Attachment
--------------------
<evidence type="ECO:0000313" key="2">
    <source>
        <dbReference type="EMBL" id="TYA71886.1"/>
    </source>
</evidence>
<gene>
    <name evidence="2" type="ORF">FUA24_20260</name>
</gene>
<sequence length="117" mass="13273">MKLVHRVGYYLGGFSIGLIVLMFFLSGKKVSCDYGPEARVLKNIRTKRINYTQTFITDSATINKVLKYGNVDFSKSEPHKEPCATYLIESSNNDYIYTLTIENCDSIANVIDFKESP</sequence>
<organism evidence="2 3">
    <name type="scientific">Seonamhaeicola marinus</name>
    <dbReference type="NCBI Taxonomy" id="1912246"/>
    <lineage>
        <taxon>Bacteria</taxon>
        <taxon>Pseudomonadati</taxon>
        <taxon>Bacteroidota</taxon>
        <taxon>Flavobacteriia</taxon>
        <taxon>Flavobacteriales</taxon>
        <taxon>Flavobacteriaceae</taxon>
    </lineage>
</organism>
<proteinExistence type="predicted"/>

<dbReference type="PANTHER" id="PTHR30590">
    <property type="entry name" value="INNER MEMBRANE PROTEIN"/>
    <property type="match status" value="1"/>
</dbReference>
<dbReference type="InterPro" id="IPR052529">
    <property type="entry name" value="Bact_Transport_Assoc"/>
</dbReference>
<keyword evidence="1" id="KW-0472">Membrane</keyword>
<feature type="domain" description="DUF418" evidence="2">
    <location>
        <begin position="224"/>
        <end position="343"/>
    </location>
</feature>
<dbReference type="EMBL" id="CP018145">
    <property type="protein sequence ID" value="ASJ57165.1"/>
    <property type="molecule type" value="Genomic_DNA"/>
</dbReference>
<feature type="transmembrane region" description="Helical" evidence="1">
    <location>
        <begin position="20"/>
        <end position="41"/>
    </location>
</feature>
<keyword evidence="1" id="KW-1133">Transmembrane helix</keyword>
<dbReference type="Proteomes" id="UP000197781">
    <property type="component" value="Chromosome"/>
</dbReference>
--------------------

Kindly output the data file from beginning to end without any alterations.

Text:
<evidence type="ECO:0000313" key="2">
    <source>
        <dbReference type="EMBL" id="TYA71886.1"/>
    </source>
</evidence>
<gene>
    <name evidence="2" type="ORF">FUA24_20260</name>
</gene>
<sequence length="117" mass="13273">MKLVHRVGYYLGGFSIGLIVLMFFLSGKKVSCDYGPEARVLKNIRTKRINYTQTFITDSATINKVLKYGNVDFSKSEPHKEPCATYLIESSNNDYIYTLTIENCDSIANVIDFKESP</sequence>
<organism evidence="2 3">
    <name type="scientific">Seonamhaeicola marinus</name>
    <dbReference type="NCBI Taxonomy" id="1912246"/>
    <lineage>
        <taxon>Bacteria</taxon>
        <taxon>Pseudomonadati</taxon>
        <taxon>Bacteroidota</taxon>
        <taxon>Flavobacteriia</taxon>
        <taxon>Flavobacteriales</taxon>
        <taxon>Flavobacteriaceae</taxon>
    </lineage>
</organism>
<proteinExistence type="predicted"/>

<dbReference type="PANTHER" id="PTHR30590">
    <property type="entry name" value="INNER MEMBRANE PROTEIN"/>
    <property type="match status" value="1"/>
</dbReference>
<dbReference type="InterPro" id="IPR052529">
    <property type="entry name" value="Bact_Transport_Assoc"/>
</dbReference>
<keyword evidence="1" id="KW-0472">Membrane</keyword>
<feature type="domain" description="DUF418" evidence="2">
    <location>
        <begin position="224"/>
        <end position="343"/>
    </location>
</feature>
<dbReference type="EMBL" id="CP018145">
    <property type="protein sequence ID" value="ASJ57165.1"/>
    <property type="molecule type" value="Genomic_DNA"/>
</dbReference>
<feature type="transmembrane region" description="Helical" evidence="1">
    <location>
        <begin position="20"/>
        <end position="41"/>
    </location>
</feature>
<keyword evidence="1" id="KW-1133">Transmembrane helix</keyword>
<dbReference type="Proteomes" id="UP000197781">
    <property type="component" value="Chromosome"/>
</dbReference>